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Legal Research Strategies

The following is one suggested approach to doing legal research. Eventually, you may develop your own strategy as you become more competent at conducting legal research and more knowledgeable about the law.

Step One: Preliminary Analysis

  • Secondary sources are materials about the law (as opposed to primary sources, material that is the law).
  • Secondary sources help familiarize you with a particular area of the law.
  • Secondary sources will lead you to primary sources and save time.
  • Someone else has already done the work ‑ why reinvent the wheel? Ask an expert.

Step Two: Formulate Issue Statement(s) (questions for which you are seeking legal answers)

  • Identify the facts (who, what, where, when and why)
  • Identify the legal concepts (legal theory, relief sought, procedural posture)
  • Identify research terms (use legal dictionaries and legal thesauri)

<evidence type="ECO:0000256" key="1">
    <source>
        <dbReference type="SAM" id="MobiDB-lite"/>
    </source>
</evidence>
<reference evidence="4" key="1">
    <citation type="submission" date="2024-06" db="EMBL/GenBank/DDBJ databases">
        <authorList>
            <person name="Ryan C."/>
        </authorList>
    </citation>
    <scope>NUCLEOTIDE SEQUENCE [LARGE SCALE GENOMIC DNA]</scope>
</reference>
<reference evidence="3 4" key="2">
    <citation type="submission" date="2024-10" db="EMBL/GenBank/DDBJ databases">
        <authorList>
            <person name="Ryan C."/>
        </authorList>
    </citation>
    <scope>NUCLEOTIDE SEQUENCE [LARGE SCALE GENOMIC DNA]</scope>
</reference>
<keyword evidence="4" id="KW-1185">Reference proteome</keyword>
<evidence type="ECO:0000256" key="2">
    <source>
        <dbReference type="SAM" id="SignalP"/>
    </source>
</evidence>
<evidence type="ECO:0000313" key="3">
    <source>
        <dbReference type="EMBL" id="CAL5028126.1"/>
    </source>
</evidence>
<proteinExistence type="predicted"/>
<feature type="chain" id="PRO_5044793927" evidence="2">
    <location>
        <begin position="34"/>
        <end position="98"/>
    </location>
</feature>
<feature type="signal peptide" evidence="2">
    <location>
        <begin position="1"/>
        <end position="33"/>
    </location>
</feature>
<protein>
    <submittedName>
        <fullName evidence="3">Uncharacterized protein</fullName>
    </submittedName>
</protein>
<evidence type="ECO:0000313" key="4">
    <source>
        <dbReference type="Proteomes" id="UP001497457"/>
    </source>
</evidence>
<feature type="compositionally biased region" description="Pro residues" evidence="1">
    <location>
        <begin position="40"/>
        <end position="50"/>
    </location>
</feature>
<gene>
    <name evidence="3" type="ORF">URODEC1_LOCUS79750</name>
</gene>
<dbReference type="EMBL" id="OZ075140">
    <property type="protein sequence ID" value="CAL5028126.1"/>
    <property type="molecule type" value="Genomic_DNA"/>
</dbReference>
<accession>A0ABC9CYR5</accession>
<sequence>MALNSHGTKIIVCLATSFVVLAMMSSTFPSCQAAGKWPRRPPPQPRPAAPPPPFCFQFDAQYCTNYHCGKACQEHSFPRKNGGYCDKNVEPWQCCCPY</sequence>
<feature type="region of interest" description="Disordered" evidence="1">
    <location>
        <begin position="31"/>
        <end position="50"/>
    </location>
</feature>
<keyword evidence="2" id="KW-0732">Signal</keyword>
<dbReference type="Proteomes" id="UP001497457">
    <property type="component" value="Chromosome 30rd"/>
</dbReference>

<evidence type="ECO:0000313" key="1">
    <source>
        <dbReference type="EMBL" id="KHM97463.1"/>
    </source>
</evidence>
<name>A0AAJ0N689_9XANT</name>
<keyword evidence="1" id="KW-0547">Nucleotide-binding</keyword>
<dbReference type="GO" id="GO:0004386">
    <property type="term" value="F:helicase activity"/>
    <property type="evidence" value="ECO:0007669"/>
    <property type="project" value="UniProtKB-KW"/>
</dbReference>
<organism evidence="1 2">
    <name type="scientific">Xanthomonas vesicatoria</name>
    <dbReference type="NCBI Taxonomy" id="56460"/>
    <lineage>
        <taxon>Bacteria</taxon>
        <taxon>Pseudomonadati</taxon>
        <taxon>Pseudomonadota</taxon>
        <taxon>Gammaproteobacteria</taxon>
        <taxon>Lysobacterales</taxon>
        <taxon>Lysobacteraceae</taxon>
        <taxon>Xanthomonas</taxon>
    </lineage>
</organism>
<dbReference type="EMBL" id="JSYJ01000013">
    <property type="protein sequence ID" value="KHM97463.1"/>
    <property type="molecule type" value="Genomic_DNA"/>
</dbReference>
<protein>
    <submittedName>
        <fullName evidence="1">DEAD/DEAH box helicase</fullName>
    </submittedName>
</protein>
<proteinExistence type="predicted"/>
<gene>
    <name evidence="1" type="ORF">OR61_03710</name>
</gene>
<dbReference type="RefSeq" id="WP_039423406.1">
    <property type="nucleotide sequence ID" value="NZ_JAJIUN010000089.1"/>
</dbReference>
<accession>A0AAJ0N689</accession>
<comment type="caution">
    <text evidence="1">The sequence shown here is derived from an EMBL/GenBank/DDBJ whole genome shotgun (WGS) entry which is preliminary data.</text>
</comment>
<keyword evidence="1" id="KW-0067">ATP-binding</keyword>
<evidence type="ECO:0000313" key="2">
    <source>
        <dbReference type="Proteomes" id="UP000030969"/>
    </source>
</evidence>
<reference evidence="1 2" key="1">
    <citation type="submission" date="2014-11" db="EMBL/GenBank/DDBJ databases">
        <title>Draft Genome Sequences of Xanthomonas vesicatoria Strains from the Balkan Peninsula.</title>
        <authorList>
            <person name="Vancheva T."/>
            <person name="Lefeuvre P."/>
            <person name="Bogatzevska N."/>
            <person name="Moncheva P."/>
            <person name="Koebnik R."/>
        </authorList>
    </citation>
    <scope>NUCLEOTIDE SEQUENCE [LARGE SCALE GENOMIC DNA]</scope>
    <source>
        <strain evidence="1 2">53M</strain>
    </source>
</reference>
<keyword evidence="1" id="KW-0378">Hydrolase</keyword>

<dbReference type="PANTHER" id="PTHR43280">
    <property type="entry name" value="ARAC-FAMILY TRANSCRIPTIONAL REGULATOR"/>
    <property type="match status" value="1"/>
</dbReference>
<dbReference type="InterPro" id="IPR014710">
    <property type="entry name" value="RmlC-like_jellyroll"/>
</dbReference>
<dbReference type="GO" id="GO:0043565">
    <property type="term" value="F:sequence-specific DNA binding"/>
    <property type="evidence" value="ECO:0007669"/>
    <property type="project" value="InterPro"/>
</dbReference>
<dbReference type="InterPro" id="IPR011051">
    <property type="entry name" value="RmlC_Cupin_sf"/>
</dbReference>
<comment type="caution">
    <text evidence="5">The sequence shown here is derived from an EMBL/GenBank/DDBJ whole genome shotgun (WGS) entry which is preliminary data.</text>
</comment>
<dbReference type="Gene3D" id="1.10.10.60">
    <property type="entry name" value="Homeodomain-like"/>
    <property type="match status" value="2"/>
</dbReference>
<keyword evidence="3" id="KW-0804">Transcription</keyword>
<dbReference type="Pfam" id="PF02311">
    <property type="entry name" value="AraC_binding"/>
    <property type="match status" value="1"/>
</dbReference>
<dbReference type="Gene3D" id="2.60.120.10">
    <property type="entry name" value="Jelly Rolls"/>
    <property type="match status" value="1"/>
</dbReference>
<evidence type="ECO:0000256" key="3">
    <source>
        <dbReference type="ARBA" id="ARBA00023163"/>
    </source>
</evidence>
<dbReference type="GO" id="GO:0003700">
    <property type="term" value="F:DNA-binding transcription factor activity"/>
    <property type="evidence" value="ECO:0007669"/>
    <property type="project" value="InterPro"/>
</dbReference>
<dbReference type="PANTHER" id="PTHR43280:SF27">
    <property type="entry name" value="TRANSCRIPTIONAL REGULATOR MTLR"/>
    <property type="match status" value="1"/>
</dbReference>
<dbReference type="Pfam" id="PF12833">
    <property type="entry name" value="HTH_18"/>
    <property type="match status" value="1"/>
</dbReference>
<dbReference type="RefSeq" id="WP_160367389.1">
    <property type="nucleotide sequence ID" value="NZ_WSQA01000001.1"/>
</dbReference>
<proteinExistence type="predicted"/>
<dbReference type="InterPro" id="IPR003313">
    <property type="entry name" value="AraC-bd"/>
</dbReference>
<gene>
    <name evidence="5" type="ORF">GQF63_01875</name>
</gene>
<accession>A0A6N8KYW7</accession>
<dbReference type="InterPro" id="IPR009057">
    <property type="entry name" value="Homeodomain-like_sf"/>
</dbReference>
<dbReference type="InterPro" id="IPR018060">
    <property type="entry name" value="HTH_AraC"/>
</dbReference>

• Frame the question(s)
  • Be prepared to change your issue statement(s) as more is learned.

Step Three: Check for Statutory Authority (Primary Source)

  • Identify any controlling statutes (never assume the absence of relevant legislation!)
  • Identify any court opinions (case law) that may construe relevant statutes
  • Remember that secondary sources may help you identify controlling statutes

Step Four: Check for Case Law (Primary Source)

  • A lower court in your jurisdiction is bound to follow the rule of law decided by a higher court in the same jurisdiction in a similar case. Only decisions from the same jurisdiction are binding on a lower court, or mandatory authority.

  • Decisions from courts in other jurisdictions are not binding and need not be followed. A decision which is not binding in a jurisdiction is called persuasive authority.

  • Remember that secondary sources may lead you to relevant cases.

Step Five: Update Research

  • Verify that what you have found is still good law.
  • Identify new developments.

A Few Good Research Tips

  • Research separable questions separately (if you have more than one issue, research them individually)
  • Double check your work in all sources to be sure that you have not missed anything
  • Keep a good record of your research. List what you found and where you found it.